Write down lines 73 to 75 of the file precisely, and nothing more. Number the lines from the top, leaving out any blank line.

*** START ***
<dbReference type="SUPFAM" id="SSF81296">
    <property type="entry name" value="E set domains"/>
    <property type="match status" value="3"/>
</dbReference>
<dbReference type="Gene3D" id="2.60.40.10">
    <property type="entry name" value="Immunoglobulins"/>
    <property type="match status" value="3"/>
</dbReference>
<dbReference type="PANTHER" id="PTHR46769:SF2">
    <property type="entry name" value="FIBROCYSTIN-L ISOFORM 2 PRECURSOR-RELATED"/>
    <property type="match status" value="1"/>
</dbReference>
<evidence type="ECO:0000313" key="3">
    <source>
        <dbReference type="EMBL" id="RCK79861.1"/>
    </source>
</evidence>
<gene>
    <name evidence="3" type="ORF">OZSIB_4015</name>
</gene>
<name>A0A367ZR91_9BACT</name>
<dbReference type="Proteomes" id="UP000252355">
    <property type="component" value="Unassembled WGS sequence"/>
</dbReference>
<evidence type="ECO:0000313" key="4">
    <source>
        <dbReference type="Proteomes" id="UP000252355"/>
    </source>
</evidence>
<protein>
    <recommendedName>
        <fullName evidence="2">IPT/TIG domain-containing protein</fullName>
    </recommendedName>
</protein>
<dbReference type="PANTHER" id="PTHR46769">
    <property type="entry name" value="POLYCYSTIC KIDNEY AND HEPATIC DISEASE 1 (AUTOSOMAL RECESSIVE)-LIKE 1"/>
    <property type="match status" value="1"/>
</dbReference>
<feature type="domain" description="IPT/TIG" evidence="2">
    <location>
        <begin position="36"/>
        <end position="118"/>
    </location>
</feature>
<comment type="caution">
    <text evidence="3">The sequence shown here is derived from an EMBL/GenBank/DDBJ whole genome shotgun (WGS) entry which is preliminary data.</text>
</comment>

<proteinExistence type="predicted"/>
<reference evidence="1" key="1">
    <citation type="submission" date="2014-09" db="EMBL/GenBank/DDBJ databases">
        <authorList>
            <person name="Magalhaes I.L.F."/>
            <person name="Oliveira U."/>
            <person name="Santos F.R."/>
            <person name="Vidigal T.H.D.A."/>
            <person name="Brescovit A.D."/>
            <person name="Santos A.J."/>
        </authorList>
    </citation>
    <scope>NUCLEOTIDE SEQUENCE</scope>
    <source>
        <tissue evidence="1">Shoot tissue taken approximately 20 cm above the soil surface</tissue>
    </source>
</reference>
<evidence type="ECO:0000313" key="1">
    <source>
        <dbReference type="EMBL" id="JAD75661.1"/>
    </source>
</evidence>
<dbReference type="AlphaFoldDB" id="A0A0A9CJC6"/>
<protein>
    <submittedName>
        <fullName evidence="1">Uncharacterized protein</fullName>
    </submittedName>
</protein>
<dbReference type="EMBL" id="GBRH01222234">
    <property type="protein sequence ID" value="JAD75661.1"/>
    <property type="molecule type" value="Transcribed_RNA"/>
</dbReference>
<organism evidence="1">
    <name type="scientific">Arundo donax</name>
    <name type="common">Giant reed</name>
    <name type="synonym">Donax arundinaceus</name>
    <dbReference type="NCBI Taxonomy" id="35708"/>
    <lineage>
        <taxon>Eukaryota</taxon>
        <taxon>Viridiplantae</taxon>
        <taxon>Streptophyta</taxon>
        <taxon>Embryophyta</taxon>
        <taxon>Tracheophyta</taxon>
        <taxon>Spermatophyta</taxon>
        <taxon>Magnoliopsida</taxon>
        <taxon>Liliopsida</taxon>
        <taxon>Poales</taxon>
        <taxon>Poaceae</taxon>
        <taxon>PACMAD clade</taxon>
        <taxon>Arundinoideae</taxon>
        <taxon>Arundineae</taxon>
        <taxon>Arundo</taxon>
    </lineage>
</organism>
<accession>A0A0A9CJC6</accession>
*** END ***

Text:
        <fullName evidence="1">Uncharacterized protein</fullName>
    </submittedName>
</protein>